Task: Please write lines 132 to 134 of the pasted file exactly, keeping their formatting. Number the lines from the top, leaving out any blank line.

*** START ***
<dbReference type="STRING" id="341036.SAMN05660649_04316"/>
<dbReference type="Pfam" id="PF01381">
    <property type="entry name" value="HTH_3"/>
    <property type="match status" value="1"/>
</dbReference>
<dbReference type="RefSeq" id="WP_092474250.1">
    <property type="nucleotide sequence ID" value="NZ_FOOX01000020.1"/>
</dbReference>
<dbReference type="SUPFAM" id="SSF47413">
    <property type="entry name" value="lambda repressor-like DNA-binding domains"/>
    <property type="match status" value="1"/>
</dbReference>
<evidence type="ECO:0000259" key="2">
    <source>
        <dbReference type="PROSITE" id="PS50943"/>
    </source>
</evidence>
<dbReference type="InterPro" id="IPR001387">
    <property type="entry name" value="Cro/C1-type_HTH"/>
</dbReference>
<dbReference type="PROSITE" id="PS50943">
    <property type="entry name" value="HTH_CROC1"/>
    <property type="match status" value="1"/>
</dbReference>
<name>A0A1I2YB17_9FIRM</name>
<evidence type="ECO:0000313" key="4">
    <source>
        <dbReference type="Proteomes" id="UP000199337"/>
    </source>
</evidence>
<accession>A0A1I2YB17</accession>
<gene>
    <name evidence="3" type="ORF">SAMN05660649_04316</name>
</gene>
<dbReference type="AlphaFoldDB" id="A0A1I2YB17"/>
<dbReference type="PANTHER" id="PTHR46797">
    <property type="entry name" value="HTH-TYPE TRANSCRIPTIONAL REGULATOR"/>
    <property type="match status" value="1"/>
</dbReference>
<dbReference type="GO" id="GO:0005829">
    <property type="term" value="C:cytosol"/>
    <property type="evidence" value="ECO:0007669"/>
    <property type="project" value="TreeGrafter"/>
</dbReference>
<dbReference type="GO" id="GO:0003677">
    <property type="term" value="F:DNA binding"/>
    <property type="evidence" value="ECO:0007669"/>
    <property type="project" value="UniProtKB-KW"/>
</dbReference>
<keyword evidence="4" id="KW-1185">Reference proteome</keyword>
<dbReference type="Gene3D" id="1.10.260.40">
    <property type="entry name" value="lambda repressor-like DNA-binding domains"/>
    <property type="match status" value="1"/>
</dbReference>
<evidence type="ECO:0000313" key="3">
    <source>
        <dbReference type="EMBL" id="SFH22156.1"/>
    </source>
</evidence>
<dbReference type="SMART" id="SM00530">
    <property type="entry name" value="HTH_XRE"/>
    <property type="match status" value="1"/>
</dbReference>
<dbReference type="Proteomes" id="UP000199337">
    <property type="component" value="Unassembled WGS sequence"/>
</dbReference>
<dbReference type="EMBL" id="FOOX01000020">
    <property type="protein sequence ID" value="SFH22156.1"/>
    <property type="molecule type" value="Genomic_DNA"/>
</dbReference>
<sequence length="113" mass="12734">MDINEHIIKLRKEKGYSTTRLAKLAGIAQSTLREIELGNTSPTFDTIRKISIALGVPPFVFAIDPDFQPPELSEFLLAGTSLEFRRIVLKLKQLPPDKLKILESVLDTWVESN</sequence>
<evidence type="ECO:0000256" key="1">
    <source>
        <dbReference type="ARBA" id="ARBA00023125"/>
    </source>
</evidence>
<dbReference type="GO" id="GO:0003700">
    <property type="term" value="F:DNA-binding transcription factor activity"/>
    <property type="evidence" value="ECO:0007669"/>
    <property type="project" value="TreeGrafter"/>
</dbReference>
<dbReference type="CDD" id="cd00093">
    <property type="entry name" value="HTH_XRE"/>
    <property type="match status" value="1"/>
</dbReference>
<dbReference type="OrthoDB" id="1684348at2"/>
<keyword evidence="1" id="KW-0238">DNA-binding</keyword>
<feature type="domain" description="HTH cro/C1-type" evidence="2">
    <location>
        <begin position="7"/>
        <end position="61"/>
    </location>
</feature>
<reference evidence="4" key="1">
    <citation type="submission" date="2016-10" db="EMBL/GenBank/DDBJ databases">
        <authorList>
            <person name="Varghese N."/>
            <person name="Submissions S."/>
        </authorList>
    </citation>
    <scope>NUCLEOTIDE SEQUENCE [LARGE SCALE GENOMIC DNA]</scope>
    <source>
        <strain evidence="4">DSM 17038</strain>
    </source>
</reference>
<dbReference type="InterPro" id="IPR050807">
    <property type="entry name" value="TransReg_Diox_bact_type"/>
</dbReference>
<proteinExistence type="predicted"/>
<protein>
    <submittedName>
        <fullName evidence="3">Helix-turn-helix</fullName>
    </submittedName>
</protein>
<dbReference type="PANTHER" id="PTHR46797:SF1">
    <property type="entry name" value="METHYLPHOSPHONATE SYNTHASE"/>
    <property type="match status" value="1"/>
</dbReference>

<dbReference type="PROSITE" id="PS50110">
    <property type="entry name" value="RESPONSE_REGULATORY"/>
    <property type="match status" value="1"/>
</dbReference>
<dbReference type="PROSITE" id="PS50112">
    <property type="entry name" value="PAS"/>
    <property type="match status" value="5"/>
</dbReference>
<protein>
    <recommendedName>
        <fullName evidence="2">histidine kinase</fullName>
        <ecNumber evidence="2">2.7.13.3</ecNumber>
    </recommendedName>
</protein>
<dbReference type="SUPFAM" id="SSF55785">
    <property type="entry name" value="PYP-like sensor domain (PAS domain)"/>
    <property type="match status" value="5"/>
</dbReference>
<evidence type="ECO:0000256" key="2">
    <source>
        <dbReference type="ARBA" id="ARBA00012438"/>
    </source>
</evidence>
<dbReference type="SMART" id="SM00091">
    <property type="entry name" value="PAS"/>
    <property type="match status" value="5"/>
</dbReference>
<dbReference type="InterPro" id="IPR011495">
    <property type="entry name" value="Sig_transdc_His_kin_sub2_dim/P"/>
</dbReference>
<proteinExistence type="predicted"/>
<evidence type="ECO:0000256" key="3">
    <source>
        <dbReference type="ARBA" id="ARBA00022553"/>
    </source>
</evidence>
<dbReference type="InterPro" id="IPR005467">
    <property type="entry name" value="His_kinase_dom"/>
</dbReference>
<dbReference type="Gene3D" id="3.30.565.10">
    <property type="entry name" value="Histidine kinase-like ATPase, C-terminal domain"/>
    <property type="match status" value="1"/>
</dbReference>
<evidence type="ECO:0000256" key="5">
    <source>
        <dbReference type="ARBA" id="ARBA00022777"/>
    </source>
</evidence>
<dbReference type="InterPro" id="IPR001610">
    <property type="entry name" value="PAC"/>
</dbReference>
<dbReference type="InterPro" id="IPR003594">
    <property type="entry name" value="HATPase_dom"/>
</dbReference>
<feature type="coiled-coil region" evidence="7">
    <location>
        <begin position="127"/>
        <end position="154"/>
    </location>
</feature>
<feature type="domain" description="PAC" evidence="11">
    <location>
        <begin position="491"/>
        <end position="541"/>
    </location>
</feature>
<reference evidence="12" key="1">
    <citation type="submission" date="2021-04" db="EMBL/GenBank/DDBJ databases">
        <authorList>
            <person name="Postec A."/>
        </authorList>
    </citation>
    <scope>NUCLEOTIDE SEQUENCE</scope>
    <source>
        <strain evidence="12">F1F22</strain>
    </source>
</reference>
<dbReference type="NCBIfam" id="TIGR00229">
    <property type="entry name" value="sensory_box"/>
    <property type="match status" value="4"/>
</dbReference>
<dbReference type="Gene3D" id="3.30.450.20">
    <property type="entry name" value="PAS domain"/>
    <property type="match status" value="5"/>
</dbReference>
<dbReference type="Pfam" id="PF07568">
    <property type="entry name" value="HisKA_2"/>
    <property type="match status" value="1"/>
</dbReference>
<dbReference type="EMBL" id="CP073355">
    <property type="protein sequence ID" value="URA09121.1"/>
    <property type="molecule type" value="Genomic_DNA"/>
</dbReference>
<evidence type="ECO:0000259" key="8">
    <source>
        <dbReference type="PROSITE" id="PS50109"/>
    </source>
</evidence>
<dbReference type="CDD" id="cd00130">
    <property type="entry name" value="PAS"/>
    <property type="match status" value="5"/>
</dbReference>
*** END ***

</protein>
<dbReference type="SUPFAM" id="SSF55785">
    <property type="entry name" value="PYP-like sensor domain (PAS domain)"/>